The social environment during development can affect learning; for example, raising an obligate social mammal in isolation can hinder their learning ability. However, we know little about how the social environment impacts learning in less-studied, facultatively social taxa, like family-living lizards. We reared tree skinks (Egernia striolata) in two treatments, either with a conspecific or in isolation. We used three tasks to quantify skink learning ability (motor, discrimination, and reversal). Skinks performed these tasks under two learning treatments: either after demonstration (social learning) or without social information (individual learning). We did not find any evidence that tree skinks used social information. The majority of skinks learnt our motor (91%) and discrimination tasks (100%), and a third learnt our reversal task (34%). Contrary to our predictions, and the majority of previous literature, we detected no negative effect of rearing treatment on learning in any task. Our surprising findings are likely due to this skink’s variable social system, and we suggest that birds and mammals with facultative sociality may not be affected by isolation rearing in the same way as taxa with obligate sociality.
Survival can be impacted by an animal’s ability to learn, but many factors can influence this ability (i.e., age, sex, stress, and developmental environment). In this study, we examined how social environment across ontogeny impacts the learning ability of a facultatively family-living animal, the tree skink. Traditionally, the relationship between social environment and learning has been examined in obligate social species. But, examining this relationship in species across all social systems aids in our understanding of the evolution of sociality, and the consequences and limitations of each social system. We found the social environment tree skinks were raised in did not affect their social or individual learning abilities across three foraging tasks. Our findings provide an initial examination of how social environment impacts learning in a facultatively social species.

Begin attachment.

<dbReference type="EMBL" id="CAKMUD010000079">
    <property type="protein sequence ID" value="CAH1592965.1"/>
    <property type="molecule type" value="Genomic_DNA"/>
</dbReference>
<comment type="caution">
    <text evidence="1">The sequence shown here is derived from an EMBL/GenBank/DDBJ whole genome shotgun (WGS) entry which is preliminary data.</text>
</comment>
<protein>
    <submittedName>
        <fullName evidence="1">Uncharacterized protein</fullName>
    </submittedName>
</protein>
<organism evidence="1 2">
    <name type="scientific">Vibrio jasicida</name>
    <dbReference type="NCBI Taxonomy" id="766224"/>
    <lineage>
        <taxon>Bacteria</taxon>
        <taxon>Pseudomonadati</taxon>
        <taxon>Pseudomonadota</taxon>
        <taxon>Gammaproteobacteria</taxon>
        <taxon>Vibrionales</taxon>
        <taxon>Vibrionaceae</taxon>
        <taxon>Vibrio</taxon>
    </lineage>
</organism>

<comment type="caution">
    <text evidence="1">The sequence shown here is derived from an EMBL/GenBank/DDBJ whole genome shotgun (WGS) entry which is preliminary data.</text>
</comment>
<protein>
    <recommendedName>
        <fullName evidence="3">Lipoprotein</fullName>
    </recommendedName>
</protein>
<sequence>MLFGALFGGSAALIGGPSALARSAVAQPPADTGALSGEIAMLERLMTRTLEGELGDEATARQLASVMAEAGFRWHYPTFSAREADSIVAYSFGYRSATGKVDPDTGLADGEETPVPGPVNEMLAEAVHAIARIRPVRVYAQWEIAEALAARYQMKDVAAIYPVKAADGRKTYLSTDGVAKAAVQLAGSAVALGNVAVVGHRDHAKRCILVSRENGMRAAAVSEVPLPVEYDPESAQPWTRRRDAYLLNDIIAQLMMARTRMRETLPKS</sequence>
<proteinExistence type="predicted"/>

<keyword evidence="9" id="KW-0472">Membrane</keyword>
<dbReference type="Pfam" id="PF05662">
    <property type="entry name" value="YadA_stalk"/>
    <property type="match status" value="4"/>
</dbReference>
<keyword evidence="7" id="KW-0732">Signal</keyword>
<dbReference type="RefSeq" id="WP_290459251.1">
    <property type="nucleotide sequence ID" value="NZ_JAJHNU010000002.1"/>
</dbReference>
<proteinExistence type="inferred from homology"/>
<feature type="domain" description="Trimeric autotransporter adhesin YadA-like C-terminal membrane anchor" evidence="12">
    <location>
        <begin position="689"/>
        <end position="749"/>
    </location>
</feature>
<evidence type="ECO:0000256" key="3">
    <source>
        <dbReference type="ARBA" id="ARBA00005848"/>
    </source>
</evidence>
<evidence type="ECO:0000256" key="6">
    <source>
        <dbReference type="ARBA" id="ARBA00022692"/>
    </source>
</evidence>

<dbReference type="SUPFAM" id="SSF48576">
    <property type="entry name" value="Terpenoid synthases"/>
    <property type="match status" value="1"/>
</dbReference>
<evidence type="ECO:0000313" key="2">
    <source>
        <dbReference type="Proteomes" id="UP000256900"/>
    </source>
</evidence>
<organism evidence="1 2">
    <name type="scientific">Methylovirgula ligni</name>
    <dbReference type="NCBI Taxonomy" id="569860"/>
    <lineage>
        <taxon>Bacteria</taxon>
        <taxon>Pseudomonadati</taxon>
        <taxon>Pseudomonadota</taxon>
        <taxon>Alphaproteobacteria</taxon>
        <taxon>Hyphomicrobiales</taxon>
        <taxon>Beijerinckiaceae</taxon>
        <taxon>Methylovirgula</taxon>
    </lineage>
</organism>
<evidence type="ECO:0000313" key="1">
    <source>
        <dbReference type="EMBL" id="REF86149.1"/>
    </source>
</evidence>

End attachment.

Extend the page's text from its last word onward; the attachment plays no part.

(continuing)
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We thank Bram Smagala, Côme Guidou, and Sheila Attersley for field assistance, James Baxter-Gilbert for his assistance with laboratory assays, as well as all the Lizard Lab students that took care of skinks during their development and helped with this research. We also thank two anonymous referees for their helpful comments.
Financial support for this research was provided by the Australian Research Council (ARC DP130102998 grant to MJW and RWB), Natural Sciences and Engineering Research Council of Canada (scholarship to JLR), the Australasian Society for the Study of Animal Behavior, the Australian Museum, and Macquarie University (scholarship to JLR). DWAN was supported by an ARC Discovery Early Career Research Award (DE150101774), and a University of New South Wales Vice Chancellors Fellowship.
Experimental protocols were approved by the Macquarie University Animal Ethics Committee (ARA no. 2013/039). Our research was approved by the New South Wales National Parks and Wildlife Service, Office of Environment and Heritage (License no. SL101264).
Conflict of interest
The authors declare that they have no conflict of interest.
Communicated by S. J. Downes
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Riley, J.L., Küchler, A., Damasio, T. et al. Learning ability is unaffected by isolation rearing in a family-living lizard. Behav Ecol Sociobiol 72, 20 (2018). https://doi.org/10.1007/s00265-017-2435-9
- Facultative sociality
- Individual learning
- Social learning